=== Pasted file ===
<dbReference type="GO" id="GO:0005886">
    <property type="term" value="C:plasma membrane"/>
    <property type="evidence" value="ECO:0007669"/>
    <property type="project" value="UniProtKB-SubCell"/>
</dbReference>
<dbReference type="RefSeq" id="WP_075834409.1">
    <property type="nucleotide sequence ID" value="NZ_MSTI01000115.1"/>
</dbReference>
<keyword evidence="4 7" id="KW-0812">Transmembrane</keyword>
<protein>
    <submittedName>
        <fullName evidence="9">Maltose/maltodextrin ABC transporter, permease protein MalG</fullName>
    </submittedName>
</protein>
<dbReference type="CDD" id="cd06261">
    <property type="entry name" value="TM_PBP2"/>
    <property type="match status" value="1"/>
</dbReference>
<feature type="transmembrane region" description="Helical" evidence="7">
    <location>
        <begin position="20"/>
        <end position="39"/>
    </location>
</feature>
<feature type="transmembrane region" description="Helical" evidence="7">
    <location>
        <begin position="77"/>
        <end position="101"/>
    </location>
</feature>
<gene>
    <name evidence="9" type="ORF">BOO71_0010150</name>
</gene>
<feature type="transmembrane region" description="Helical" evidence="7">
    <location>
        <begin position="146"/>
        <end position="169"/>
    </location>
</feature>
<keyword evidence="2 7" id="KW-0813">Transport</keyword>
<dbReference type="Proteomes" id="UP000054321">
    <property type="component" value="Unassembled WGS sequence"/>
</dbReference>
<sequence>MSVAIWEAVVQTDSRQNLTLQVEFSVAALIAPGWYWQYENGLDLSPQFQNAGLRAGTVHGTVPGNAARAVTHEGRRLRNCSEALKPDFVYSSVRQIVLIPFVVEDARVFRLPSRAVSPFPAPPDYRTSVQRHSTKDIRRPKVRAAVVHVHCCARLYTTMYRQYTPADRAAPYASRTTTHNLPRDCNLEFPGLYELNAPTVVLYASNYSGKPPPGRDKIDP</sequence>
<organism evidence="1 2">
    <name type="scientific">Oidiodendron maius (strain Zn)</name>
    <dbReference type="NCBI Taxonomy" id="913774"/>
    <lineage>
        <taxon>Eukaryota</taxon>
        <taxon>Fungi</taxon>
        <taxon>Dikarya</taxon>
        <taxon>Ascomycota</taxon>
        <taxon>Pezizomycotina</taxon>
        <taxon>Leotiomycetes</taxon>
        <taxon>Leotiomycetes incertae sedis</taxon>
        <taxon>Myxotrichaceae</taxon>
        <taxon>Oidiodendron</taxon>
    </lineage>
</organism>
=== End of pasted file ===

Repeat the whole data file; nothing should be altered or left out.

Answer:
<dbReference type="GO" id="GO:0005886">
    <property type="term" value="C:plasma membrane"/>
    <property type="evidence" value="ECO:0007669"/>
    <property type="project" value="UniProtKB-SubCell"/>
</dbReference>
<dbReference type="RefSeq" id="WP_075834409.1">
    <property type="nucleotide sequence ID" value="NZ_MSTI01000115.1"/>
</dbReference>
<keyword evidence="4 7" id="KW-0812">Transmembrane</keyword>
<protein>
    <submittedName>
        <fullName evidence="9">Maltose/maltodextrin ABC transporter, permease protein MalG</fullName>
    </submittedName>
</protein>
<dbReference type="CDD" id="cd06261">
    <property type="entry name" value="TM_PBP2"/>
    <property type="match status" value="1"/>
</dbReference>
<feature type="transmembrane region" description="Helical" evidence="7">
    <location>
        <begin position="20"/>
        <end position="39"/>
    </location>
</feature>
<feature type="transmembrane region" description="Helical" evidence="7">
    <location>
        <begin position="77"/>
        <end position="101"/>
    </location>
</feature>
<gene>
    <name evidence="9" type="ORF">BOO71_0010150</name>
</gene>
<feature type="transmembrane region" description="Helical" evidence="7">
    <location>
        <begin position="146"/>
        <end position="169"/>
    </location>
</feature>
<keyword evidence="2 7" id="KW-0813">Transport</keyword>
<dbReference type="Proteomes" id="UP000054321">
    <property type="component" value="Unassembled WGS sequence"/>
</dbReference>
<sequence>MSVAIWEAVVQTDSRQNLTLQVEFSVAALIAPGWYWQYENGLDLSPQFQNAGLRAGTVHGTVPGNAARAVTHEGRRLRNCSEALKPDFVYSSVRQIVLIPFVVEDARVFRLPSRAVSPFPAPPDYRTSVQRHSTKDIRRPKVRAAVVHVHCCARLYTTMYRQYTPADRAAPYASRTTTHNLPRDCNLEFPGLYELNAPTVVLYASNYSGKPPPGRDKIDP</sequence>
<organism evidence="1 2">
    <name type="scientific">Oidiodendron maius (strain Zn)</name>
    <dbReference type="NCBI Taxonomy" id="913774"/>
    <lineage>
        <taxon>Eukaryota</taxon>
        <taxon>Fungi</taxon>
        <taxon>Dikarya</taxon>
        <taxon>Ascomycota</taxon>
        <taxon>Pezizomycotina</taxon>
        <taxon>Leotiomycetes</taxon>
        <taxon>Leotiomycetes incertae sedis</taxon>
        <taxon>Myxotrichaceae</taxon>
        <taxon>Oidiodendron</taxon>
    </lineage>
</organism>